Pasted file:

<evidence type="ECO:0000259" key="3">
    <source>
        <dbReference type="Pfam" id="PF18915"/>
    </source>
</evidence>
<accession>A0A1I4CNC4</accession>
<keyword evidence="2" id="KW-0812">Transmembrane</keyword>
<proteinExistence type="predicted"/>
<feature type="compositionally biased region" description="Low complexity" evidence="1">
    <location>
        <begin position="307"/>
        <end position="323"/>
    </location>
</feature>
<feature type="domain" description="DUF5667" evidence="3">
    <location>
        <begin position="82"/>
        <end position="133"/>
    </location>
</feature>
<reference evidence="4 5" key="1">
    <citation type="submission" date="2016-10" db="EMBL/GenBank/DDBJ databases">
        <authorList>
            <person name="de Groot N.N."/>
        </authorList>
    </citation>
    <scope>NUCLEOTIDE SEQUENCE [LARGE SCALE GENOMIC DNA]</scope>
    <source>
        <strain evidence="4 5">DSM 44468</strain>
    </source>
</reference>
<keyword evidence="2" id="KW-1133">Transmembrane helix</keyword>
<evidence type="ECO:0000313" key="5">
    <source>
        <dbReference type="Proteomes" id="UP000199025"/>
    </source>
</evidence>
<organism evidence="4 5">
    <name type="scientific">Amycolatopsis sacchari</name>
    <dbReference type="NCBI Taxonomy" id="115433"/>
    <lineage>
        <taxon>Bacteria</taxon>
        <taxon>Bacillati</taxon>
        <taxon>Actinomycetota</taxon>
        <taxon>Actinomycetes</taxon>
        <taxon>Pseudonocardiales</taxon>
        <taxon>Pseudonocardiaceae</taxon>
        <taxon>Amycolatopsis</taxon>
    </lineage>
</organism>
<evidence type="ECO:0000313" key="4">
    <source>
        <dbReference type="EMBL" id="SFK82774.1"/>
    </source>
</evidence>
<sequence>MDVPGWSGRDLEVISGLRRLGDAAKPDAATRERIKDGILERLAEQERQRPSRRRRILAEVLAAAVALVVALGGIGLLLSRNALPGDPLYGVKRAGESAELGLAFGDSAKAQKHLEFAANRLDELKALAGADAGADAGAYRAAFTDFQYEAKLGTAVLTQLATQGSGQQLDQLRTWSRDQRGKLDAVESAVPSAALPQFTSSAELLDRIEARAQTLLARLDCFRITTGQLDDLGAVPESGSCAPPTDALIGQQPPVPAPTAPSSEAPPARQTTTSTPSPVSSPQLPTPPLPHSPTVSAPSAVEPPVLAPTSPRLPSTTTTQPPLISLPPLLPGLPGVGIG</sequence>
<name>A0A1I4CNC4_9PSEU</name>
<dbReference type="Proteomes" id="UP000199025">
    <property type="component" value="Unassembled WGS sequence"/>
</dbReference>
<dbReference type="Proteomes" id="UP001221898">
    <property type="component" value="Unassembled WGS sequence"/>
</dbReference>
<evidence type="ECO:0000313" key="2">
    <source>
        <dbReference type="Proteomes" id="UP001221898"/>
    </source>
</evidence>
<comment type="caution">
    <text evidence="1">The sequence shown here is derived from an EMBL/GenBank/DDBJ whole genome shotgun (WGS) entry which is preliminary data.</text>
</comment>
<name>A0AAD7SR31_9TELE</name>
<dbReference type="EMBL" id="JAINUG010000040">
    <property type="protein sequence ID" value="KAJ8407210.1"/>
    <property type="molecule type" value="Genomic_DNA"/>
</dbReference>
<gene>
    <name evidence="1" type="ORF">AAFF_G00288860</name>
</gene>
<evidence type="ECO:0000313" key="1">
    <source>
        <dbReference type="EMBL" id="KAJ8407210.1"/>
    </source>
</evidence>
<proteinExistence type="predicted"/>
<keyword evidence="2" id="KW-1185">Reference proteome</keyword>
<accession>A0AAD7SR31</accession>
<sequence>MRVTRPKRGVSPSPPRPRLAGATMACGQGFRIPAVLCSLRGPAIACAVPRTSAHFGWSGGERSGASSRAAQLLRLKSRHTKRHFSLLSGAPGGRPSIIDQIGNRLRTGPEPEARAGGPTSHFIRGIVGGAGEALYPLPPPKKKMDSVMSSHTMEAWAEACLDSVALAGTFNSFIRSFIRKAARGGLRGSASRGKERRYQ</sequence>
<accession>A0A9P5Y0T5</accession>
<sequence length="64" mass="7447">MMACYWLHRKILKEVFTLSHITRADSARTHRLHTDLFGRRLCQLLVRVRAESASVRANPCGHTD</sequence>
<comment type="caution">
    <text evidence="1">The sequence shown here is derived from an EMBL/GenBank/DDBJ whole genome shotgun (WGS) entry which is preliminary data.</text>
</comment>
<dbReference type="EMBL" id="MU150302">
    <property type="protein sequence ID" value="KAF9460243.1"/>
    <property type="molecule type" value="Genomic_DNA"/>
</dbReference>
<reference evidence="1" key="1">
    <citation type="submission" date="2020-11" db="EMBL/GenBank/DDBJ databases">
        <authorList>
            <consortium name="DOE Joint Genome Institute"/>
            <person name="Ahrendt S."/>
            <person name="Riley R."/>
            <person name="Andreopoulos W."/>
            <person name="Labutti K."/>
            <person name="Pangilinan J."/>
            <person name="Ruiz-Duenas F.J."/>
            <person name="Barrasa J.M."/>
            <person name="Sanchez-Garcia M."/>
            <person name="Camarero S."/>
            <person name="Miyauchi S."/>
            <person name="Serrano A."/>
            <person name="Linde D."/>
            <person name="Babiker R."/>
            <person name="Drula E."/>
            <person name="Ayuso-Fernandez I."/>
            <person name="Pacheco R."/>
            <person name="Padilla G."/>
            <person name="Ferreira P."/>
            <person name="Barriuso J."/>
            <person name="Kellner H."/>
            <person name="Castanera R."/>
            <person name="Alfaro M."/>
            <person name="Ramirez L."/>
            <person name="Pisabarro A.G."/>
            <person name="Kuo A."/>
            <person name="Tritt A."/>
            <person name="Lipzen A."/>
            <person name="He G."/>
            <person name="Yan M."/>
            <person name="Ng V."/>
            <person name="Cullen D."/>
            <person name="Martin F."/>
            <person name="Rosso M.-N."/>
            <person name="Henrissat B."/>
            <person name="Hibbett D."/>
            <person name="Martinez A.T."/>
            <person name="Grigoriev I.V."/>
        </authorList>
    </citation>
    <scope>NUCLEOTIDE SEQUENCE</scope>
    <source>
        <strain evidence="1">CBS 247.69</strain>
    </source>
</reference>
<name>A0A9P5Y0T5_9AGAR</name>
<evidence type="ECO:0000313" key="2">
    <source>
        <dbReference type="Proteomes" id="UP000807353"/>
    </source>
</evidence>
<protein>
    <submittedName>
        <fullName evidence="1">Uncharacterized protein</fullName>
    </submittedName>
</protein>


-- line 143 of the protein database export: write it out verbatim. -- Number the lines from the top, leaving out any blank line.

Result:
        <strain evidence="1">CBS 247.69</strain>